Last week I had the privilege of meeting 12-week old Ellery. I’ve heard so many wonderful things about him. He lives out of state but was here visiting his grandparents and aunt. He also came to visit us at HolEssence. There wasn’t a big exchange. As you can see, Ellery is at peace within himself—he’s the epitome of contentment.
According to Webster, contentment is the state of feeling satisfied with one’s possession, status or situation; to be satisfied with what you have. So what prevents many of us from being content? Desire. When we desire something we don’t have, we’re not content. It is my desire (no pun intended) to be at ease with who I am and what I have. I am content. One of my favorite quotes is by J. Brotherton:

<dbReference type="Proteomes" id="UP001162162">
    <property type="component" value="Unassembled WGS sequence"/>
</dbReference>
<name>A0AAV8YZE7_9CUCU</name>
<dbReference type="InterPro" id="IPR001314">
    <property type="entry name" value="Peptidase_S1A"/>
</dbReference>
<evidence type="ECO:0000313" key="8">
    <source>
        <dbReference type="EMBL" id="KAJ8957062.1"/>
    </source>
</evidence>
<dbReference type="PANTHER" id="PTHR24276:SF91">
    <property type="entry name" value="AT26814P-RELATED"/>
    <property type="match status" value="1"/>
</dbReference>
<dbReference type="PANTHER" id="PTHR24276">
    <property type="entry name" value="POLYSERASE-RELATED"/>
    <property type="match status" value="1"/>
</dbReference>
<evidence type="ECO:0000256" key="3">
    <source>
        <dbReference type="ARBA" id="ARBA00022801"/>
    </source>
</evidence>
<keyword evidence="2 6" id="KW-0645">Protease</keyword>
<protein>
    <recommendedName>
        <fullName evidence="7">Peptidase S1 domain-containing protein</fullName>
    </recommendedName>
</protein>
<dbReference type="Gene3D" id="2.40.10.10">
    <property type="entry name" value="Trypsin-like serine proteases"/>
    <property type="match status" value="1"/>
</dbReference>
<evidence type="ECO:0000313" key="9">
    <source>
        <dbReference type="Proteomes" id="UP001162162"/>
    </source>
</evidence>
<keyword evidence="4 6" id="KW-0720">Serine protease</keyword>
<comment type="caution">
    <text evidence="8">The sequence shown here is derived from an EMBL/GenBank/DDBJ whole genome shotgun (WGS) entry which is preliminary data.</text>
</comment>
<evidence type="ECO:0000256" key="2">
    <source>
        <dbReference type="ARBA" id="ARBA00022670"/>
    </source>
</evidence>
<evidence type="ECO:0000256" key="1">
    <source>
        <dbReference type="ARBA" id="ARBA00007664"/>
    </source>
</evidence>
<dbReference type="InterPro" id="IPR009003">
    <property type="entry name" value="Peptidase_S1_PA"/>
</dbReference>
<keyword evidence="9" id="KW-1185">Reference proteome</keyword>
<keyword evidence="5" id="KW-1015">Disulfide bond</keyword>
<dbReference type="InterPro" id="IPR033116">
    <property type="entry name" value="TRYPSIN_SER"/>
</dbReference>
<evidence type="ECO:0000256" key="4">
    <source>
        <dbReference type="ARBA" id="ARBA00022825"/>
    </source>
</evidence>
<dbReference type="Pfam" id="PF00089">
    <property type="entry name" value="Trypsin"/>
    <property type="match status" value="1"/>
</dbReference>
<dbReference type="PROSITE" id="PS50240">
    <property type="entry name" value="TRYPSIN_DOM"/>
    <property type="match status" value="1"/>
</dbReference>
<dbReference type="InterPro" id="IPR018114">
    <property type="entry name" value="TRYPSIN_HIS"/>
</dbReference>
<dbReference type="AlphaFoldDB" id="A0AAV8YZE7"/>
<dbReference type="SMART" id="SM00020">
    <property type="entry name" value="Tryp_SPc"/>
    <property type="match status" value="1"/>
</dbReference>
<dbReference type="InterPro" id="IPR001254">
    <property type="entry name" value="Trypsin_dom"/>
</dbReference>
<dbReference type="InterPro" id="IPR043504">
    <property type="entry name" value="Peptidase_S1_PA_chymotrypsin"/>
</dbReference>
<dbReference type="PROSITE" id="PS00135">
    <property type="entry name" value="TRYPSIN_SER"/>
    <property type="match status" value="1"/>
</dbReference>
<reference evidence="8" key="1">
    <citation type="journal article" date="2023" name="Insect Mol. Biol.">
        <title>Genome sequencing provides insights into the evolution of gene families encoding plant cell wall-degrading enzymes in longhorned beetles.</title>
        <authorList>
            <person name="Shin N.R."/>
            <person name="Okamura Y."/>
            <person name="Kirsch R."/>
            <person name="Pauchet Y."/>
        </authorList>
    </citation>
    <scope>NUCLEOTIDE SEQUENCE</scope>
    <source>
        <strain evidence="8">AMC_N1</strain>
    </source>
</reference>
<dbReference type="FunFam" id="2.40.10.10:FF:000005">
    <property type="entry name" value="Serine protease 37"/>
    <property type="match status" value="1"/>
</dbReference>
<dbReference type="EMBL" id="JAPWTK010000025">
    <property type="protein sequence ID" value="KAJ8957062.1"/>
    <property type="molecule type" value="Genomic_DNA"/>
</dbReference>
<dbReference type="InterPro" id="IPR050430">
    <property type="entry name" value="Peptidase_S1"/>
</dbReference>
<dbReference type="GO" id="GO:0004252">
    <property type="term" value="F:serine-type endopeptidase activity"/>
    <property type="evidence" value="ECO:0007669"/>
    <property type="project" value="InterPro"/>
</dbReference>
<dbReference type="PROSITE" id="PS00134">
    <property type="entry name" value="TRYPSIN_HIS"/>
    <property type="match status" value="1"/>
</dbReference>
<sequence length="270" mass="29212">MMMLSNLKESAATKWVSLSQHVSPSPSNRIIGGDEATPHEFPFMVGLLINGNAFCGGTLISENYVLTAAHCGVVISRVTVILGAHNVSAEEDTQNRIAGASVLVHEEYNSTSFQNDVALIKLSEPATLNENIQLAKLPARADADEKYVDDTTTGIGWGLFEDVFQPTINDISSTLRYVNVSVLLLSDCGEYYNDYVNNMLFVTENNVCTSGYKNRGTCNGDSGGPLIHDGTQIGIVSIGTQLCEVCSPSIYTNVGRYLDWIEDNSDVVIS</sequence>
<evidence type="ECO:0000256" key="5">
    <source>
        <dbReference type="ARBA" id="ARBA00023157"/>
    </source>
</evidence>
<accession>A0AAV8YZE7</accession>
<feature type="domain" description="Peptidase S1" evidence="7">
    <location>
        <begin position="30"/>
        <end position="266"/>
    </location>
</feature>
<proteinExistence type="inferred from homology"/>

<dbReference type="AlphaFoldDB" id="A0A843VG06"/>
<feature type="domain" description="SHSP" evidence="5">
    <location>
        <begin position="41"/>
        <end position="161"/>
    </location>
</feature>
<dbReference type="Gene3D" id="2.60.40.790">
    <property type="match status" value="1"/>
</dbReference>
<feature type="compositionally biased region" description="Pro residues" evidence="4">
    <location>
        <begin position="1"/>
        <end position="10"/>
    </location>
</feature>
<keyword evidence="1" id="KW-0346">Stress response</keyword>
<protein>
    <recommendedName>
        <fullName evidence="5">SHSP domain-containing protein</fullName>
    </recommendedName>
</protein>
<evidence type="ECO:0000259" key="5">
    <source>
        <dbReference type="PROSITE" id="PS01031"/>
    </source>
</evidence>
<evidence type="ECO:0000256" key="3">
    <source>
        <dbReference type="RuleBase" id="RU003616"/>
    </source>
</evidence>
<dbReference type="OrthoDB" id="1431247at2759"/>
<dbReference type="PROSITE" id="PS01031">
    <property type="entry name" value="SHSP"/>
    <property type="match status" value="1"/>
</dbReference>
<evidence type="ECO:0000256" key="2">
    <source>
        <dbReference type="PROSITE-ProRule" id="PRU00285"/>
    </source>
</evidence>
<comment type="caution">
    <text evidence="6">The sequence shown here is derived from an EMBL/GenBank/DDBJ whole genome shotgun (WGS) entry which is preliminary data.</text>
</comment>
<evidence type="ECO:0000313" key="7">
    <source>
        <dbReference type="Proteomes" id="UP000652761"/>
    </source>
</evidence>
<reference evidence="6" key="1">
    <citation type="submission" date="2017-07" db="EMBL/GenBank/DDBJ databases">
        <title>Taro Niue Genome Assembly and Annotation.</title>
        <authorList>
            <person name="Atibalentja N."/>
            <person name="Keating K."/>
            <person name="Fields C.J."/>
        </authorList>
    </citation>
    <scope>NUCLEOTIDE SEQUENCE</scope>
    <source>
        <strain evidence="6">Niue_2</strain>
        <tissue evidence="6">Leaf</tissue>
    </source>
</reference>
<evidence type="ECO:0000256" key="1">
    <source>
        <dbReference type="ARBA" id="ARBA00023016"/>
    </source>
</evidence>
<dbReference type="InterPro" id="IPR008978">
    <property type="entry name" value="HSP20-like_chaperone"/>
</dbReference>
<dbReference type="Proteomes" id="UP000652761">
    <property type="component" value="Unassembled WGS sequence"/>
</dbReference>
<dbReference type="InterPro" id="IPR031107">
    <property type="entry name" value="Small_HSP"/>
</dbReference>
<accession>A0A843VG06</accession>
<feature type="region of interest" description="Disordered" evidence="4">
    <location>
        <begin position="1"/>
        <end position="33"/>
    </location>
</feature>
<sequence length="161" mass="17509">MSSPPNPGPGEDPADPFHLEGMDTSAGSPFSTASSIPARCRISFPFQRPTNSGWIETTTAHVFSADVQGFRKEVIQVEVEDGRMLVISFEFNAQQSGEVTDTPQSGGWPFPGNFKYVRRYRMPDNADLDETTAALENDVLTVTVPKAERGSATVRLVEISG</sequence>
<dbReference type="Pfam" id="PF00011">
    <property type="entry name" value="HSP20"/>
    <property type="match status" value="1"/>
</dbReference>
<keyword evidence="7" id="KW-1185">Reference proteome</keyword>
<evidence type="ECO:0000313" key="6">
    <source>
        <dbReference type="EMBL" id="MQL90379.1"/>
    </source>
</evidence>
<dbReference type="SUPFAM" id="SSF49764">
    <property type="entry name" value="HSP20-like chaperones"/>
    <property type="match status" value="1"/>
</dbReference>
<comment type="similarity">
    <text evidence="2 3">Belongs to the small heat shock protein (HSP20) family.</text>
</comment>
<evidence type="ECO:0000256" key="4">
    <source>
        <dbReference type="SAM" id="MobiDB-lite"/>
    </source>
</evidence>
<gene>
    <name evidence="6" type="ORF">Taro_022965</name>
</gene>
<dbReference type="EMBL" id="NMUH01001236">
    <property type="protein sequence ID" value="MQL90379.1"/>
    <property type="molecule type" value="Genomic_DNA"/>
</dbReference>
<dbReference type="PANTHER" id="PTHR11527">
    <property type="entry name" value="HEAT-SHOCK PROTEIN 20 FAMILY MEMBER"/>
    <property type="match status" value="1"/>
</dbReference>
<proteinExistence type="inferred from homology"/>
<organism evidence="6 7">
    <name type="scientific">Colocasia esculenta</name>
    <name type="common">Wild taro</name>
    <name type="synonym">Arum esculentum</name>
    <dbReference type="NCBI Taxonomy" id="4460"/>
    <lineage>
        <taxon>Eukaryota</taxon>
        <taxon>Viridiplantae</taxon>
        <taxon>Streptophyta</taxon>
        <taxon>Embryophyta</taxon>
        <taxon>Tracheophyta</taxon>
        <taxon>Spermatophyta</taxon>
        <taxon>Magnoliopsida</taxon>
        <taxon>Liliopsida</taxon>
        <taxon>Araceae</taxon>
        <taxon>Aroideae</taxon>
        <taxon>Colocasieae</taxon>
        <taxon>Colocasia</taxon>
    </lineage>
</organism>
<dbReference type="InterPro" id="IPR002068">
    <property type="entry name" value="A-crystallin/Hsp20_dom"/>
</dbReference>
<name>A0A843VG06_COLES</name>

“My riches consist not in the extent of my possessions, but in the fewness of my wants.”
Without a doubt, trees are my favorite things. As so eloquently spoken by The Trees of Endor in J.R.R. Tolkien’s book, Lord of the Rings: The Two Towers, “Trees purify the air; they also purify the mind . . . if you want to save your world, you must save the trees.”
Hidden under the rich soil is an enormous underpinning of roots; an intricate system that extends two to three times the radius of the crown. Deep roots anchor the tree; enabling it to dance without falter; to sway in unison with other trees in the unpredictable wind. When we look to trees—learn from and emulate them—we discover the ancient key to tranquility. We’re reminded that we, too, have deep roots and are meant to branch out into the world. And while life seems to move faster and faster each day, when we stand still like trees, remaining rooted to what sustains us; we remember to take pleasure in nature and hold dear all who live here. Trees are my personal reminder that deep roots allow me to bend in a storm—to be flexible—while still reaching for the sky.